how to annotate citations in scientific articles ? #381

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arademaker opened this Issue Dec 15, 2016 · 6 comments

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@arademaker
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arademaker commented Dec 15, 2016 edited

Examples:

It first transforms the graph into a tree, then decodes into a string using a weighted tree-to-string transducer and a language model (Graehl and Knight, 2004).

But we can also have things like

Mamede, and Markov (2014) discuss lexical and parsing issues of integrating a lexicon-grammar of Portuguese.

Besides the format, the citation can be related to the whole sentence or only to a specific word or phrase.

@nschneid
Contributor
nschneid commented Dec 15, 2016 edited

See http://www.isi.edu/~ulf/amr/lib/amr-dict.html#citation — does that answer your question?

@jnivre
Contributor
jnivre commented Dec 16, 2016

For parenthetical citations, I would use parataxis. For syntactic citations, whatever relation is relevant in the syntactic structure (nsubj in the above example). For the internal structure of the citation, I would probably choose flat in v2. How does that sound?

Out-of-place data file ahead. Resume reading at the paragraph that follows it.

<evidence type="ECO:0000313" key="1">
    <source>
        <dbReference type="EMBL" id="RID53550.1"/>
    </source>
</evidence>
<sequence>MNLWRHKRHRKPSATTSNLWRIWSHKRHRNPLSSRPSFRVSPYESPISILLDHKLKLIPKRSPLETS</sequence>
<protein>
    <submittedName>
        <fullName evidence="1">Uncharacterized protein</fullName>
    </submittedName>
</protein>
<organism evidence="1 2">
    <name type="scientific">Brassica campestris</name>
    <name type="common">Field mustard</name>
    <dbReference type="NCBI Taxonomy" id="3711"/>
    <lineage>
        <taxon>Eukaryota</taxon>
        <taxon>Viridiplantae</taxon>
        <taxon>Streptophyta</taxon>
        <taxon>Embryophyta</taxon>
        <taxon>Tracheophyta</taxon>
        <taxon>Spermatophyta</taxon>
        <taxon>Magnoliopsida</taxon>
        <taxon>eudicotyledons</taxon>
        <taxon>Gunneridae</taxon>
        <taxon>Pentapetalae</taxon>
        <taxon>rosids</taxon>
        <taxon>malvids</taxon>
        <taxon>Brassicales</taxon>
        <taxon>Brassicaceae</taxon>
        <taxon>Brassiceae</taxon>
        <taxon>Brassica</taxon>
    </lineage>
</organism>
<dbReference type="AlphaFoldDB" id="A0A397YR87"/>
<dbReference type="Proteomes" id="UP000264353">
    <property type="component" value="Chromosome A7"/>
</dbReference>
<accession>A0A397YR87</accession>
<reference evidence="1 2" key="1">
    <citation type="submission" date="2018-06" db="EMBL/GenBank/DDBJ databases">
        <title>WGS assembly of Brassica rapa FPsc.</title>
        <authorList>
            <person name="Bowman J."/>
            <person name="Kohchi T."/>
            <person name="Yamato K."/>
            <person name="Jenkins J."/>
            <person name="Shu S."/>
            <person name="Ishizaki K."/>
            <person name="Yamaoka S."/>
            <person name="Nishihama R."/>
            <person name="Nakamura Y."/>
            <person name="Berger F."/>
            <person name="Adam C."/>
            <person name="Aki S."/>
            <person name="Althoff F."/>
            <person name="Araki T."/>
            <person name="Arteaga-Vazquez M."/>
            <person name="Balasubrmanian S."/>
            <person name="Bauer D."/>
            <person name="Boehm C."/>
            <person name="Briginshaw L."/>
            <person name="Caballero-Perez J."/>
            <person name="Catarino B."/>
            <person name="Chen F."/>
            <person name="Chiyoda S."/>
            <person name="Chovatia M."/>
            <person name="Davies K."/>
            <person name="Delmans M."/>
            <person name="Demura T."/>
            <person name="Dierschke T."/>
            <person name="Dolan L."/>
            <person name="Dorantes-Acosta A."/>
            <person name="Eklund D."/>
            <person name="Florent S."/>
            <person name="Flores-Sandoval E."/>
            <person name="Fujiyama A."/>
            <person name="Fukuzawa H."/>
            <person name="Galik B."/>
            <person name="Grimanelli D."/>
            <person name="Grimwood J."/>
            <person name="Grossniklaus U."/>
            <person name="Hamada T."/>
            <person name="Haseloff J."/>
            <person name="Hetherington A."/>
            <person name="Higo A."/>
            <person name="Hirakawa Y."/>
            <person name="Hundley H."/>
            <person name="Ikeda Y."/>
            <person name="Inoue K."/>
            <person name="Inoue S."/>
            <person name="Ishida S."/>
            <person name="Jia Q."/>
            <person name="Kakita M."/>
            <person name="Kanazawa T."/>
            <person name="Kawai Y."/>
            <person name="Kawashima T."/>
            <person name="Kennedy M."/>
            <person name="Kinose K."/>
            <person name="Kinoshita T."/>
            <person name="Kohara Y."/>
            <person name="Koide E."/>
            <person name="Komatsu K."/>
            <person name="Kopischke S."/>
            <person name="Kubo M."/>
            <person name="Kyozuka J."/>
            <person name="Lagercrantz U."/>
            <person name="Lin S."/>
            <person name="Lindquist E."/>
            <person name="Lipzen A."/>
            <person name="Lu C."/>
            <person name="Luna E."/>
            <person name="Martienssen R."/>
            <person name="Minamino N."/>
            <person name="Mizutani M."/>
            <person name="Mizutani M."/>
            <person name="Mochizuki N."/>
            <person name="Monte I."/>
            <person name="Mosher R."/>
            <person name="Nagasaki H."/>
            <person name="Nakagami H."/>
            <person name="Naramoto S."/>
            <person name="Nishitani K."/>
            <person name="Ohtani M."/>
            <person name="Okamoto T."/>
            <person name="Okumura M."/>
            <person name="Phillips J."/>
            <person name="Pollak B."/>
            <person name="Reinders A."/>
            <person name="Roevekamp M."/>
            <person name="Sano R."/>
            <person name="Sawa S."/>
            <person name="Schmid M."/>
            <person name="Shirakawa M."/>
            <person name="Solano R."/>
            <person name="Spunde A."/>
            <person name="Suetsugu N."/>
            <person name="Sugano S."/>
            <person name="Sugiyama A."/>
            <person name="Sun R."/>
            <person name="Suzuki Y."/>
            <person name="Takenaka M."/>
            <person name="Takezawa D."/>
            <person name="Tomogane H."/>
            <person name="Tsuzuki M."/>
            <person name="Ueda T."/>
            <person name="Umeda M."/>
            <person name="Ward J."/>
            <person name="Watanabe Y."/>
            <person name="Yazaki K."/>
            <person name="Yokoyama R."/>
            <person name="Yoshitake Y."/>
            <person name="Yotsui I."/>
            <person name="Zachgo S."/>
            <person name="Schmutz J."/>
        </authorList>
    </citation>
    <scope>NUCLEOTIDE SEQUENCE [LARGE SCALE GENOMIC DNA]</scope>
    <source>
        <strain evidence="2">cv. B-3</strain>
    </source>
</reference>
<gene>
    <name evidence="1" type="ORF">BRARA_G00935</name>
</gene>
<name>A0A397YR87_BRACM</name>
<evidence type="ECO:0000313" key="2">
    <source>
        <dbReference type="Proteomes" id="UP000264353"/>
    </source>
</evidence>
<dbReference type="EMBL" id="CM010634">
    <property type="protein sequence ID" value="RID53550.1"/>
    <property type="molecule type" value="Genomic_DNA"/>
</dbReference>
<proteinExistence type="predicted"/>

@nschneid
Contributor

(Oops, I got my GitHub issue trackers crossed. Ignore my comment about AMR.)

@livyreal

cool, @nschneid, we are thinking on AMRs too. :)

@jnivre I think parataxis is good too, but for internal structure I was thinking on using nummod. nummod is for quantity, but I'd like to preserve the information that we have dates (numbers) inside the reference.

@dan-zeman
Member

I agree with @jnivre about the external relations. Within the citation, I would stick with normal guidelines whenever applicable. Graehl and Knight is coordination. 2004 is nummod – although I think it would be nice to distinguish numbers-identifiers from numbers-quantities, we do not do that in UD (except for SynTagRus, which I believe has a language-specific extension of nummod for that purpose).

@jnivre
Contributor
jnivre commented Dec 16, 2016

Graehl and Knight is definitely coordination. Using nummod for 2004 is fine too, although I think eventually some subtype of flat could be an alternative (to capture the distinction @dan-zeman cares about).

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